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Archive for the ‘Bill Reid’ Category

This afternoon, I heard Tlingit artist Nicholas Galanin speak at the Bill Reid Gallery. His talk was my first prolonged exposure to concept art applied to Northwest Coast art. I came away stimulated, but not particularly sympathetic to the effort.

Galanin is the latest of several generations of artists, and has done some jewelry in the traditional style. However, at least for the time being, he is not especially interested in traditional art or culture. He talked about traditional art as being confined by the stereotypes imposed by a romantic view of first nations, and – rather tellingly – could not tell where he obtained a traditional song he used in a video, even though in coast cultures, rights in songs and their performance can be important pieces of property. [Note: Both Galanin and Sonny Assu tell me that it was not the traditional song whose source Galanin didn’t know, but a hiphop song that was part of the same work. See the comments below. I apologize for the error].

Instead, Galanin is more interested in exploring the First Nations as another ethnic minority within the dominant culture – in particular, how coastal images are bastardized and exploited by cheap imitations made in Asia for the tourist trade in the Northwest Coast. He discussed, for example, a series of masks he made out of pages of the Bible, talking about how he found it appropriate that the holy book of Christians, who suppressed shamanism, should be converted into a shaman mask. Galanin also talked other paper masks he had made and how they were masks by a first nations person that showed no signs of first nations culture.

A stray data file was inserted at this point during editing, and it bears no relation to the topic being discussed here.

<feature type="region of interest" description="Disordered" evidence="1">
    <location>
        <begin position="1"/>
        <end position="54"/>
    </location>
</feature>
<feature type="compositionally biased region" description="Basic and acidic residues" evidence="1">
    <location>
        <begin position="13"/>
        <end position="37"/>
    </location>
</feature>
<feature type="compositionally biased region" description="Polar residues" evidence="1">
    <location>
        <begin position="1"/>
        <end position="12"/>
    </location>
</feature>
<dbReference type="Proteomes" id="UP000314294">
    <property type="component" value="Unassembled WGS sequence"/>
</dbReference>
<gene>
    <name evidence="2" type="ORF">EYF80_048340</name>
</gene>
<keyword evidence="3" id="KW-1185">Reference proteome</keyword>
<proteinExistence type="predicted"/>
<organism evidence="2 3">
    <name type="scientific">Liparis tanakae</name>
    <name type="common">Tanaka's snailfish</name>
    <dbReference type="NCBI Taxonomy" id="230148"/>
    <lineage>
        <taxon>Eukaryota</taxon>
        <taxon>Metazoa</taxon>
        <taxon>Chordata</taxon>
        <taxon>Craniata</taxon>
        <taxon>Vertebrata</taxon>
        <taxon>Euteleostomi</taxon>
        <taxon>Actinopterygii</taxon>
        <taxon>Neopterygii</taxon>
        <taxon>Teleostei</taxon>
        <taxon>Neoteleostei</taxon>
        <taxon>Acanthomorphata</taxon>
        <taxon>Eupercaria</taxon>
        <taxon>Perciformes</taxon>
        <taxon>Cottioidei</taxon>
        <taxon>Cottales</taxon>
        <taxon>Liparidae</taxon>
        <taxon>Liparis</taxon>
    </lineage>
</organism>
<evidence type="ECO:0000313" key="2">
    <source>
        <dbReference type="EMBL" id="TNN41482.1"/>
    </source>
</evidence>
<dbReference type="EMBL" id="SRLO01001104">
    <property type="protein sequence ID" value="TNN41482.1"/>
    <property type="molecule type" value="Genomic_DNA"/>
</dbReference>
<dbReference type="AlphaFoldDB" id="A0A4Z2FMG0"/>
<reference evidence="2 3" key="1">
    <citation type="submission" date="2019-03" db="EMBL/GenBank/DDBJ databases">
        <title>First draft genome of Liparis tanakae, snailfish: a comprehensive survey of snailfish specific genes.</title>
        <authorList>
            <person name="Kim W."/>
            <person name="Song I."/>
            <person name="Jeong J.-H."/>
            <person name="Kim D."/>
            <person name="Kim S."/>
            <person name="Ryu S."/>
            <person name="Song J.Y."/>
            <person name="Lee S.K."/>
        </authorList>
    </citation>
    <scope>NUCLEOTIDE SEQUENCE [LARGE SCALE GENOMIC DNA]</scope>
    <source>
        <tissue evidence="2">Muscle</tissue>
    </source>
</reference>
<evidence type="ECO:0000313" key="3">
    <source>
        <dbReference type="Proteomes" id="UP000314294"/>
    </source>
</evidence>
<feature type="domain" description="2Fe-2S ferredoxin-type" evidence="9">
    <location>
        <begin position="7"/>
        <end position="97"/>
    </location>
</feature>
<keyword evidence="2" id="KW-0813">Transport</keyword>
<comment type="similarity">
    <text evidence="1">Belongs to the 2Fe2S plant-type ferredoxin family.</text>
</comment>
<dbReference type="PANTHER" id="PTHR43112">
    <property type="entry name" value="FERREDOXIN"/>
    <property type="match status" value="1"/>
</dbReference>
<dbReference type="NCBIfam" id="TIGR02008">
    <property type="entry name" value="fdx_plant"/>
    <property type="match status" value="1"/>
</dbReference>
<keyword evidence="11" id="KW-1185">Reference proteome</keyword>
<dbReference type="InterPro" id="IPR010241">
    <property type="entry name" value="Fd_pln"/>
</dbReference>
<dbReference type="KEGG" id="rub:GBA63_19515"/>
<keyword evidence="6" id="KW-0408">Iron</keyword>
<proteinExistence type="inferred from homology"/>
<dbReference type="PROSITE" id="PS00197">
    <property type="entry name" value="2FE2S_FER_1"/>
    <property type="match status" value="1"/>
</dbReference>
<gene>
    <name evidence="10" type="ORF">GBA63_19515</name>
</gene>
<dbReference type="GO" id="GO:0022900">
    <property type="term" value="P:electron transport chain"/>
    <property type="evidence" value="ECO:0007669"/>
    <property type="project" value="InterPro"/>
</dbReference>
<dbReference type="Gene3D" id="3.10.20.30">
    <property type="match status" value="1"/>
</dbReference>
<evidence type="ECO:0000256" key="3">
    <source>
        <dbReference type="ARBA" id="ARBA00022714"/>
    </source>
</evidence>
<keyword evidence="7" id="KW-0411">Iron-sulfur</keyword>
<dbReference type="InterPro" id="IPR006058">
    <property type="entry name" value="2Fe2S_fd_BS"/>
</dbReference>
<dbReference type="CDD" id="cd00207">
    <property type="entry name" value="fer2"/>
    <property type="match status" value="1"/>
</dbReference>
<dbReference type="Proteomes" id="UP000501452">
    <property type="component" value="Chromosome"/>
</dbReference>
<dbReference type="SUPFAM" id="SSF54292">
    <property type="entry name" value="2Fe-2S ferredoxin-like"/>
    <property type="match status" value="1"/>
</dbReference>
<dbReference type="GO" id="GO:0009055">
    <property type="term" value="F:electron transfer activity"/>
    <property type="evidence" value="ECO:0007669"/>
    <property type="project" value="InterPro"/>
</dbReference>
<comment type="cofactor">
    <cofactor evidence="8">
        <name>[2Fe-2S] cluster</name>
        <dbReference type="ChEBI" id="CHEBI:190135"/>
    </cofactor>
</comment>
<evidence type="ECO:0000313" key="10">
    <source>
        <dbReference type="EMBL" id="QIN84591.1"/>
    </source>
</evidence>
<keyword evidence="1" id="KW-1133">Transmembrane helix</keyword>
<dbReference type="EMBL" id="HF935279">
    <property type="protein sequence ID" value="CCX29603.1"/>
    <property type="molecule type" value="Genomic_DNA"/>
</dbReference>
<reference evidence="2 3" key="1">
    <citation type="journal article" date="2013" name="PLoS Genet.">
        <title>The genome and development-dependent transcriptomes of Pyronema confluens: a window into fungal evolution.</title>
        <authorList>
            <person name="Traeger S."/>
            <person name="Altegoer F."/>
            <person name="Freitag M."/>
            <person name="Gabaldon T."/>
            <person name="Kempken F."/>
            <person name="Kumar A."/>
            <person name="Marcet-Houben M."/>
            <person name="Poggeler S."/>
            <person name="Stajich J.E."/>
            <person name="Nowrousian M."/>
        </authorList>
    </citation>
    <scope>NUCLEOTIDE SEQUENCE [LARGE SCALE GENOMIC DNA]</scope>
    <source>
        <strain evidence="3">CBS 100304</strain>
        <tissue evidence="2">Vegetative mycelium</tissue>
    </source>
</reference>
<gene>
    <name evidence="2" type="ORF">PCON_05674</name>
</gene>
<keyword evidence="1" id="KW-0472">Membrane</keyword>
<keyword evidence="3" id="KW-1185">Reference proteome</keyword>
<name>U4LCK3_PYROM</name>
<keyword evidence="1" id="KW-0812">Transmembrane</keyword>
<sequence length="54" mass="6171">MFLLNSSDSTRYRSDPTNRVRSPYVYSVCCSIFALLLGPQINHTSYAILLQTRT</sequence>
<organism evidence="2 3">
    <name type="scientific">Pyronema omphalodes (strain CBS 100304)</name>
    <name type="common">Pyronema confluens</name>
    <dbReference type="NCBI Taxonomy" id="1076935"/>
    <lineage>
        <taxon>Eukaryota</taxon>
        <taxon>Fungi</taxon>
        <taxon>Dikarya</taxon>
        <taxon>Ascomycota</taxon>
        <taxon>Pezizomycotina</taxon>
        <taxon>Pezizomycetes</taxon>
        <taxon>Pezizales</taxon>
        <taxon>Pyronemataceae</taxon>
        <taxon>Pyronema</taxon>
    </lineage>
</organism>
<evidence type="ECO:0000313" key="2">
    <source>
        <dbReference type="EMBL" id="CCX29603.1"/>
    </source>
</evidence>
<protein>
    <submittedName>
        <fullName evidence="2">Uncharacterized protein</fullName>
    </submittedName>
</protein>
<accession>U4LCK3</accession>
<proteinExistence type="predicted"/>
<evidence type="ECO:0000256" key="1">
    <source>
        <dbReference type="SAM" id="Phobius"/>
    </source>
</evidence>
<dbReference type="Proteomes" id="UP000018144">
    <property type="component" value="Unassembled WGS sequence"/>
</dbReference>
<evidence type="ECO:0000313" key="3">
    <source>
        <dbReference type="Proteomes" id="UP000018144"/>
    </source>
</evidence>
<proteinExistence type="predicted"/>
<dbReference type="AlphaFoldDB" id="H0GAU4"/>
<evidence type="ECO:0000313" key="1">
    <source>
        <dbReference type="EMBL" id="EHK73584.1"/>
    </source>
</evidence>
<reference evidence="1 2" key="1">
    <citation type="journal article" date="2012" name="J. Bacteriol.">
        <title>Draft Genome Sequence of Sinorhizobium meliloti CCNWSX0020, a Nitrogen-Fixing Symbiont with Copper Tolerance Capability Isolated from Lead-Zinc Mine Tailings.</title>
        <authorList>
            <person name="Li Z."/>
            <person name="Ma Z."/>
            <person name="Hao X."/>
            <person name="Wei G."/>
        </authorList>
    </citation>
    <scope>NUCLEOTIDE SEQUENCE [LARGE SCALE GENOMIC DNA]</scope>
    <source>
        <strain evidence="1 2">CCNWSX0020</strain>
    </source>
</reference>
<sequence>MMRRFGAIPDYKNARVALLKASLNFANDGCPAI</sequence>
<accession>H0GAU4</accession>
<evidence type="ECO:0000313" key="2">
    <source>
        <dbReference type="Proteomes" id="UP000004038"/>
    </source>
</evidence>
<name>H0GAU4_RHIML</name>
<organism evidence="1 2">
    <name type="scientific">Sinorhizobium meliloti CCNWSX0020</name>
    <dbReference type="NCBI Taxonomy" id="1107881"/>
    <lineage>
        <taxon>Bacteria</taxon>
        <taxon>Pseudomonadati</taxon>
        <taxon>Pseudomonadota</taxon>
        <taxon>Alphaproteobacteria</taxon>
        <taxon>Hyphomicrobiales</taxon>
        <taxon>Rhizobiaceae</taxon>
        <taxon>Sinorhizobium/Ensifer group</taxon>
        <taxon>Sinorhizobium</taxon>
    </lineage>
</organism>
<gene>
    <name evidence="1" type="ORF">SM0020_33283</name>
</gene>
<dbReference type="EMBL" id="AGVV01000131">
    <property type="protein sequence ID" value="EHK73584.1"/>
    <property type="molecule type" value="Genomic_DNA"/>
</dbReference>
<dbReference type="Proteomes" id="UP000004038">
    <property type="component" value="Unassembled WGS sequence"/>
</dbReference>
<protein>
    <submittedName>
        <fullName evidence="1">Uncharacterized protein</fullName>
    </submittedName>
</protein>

Other projects he discussed involved embedding tourist-trade masks in a wall covered with wallpaper that depicted idealized pictures of 19th century life and another in which the same type of masks were covered in Chinoserie. In a pair of videos, he had a traditional dancer (or an approximation of one) and a modern dancer moving to the same traditional song. In yet another series of work, he gave his version of the highly idealized photos of Edward Curtis: naked women with masks added in a graphics editor.